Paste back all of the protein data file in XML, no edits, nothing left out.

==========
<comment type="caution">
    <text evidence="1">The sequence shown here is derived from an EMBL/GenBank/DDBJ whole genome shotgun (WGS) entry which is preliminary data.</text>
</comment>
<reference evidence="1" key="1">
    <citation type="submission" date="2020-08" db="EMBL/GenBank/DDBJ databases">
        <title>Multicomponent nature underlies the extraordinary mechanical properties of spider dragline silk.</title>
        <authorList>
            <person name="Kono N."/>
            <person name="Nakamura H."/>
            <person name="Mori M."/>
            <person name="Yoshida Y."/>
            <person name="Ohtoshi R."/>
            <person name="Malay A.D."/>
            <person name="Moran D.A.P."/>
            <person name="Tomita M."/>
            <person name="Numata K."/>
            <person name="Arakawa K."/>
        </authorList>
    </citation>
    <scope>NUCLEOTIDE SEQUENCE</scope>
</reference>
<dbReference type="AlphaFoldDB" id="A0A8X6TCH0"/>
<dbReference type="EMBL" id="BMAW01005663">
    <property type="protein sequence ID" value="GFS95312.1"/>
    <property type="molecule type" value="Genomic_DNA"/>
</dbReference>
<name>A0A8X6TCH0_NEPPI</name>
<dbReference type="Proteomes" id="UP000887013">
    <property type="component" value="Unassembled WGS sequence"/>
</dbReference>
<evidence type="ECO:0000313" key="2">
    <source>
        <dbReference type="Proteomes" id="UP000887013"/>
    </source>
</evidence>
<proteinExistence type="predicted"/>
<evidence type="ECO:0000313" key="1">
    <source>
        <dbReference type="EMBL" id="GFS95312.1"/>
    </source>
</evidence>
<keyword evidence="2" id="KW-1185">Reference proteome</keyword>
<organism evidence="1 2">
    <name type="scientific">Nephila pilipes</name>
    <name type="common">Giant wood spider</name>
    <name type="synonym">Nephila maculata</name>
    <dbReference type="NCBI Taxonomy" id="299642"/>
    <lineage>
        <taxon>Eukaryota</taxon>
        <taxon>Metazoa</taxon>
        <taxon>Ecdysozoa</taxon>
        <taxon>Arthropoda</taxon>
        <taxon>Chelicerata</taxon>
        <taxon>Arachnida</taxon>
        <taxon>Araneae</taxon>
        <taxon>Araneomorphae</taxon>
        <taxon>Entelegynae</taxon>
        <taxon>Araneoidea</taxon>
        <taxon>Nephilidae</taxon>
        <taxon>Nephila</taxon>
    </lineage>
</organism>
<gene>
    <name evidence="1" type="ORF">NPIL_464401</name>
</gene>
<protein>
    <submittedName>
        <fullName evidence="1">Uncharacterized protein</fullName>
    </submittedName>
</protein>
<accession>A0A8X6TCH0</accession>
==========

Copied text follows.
<comment type="caution">
    <text evidence="1">The sequence shown here is derived from an EMBL/GenBank/DDBJ whole genome shotgun (WGS) entry which is preliminary data.</text>
</comment>
<reference evidence="1" key="1">
    <citation type="submission" date="2020-08" db="EMBL/GenBank/DDBJ databases">
        <title>Multicomponent nature underlies the extraordinary mechanical properties of spider dragline silk.</title>
        <authorList>
            <person name="Kono N."/>
            <person name="Nakamura H."/>
            <person name="Mori M."/>
            <person name="Yoshida Y."/>
            <person name="Ohtoshi R."/>
            <person name="Malay A.D."/>
            <person name="Moran D.A.P."/>
            <person name="Tomita M."/>
            <person name="Numata K."/>
            <person name="Arakawa K."/>
        </authorList>
    </citation>
    <scope>NUCLEOTIDE SEQUENCE</scope>
</reference>
<dbReference type="AlphaFoldDB" id="A0A8X6TCH0"/>
<dbReference type="EMBL" id="BMAW01005663">
    <property type="protein sequence ID" value="GFS95312.1"/>
    <property type="molecule type" value="Genomic_DNA"/>
</dbReference>
<name>A0A8X6TCH0_NEPPI</name>
<dbReference type="Proteomes" id="UP000887013">
    <property type="component" value="Unassembled WGS sequence"/>
</dbReference>
<evidence type="ECO:0000313" key="2">
    <source>
        <dbReference type="Proteomes" id="UP000887013"/>
    </source>
</evidence>
<proteinExistence type="predicted"/>
<evidence type="ECO:0000313" key="1">
    <source>
        <dbReference type="EMBL" id="GFS95312.1"/>
    </source>
</evidence>
<keyword evidence="2" id="KW-1185">Reference proteome</keyword>
<organism evidence="1 2">
    <name type="scientific">Nephila pilipes</name>
    <name type="common">Giant wood spider</name>
    <name type="synonym">Nephila maculata</name>
    <dbReference type="NCBI Taxonomy" id="299642"/>
    <lineage>
        <taxon>Eukaryota</taxon>
        <taxon>Metazoa</taxon>
        <taxon>Ecdysozoa</taxon>
        <taxon>Arthropoda</taxon>
        <taxon>Chelicerata</taxon>
        <taxon>Arachnida</taxon>
        <taxon>Araneae</taxon>
        <taxon>Araneomorphae</taxon>
        <taxon>Entelegynae</taxon>
        <taxon>Araneoidea</taxon>
        <taxon>Nephilidae</taxon>
        <taxon>Nephila</taxon>
    </lineage>
</organism>
<gene>
    <name evidence="1" type="ORF">NPIL_464401</name>
</gene>
<protein>
    <submittedName>
        <fullName evidence="1">Uncharacterized protein</fullName>
    </submittedName>
</protein>
<accession>A0A8X6TCH0</accession>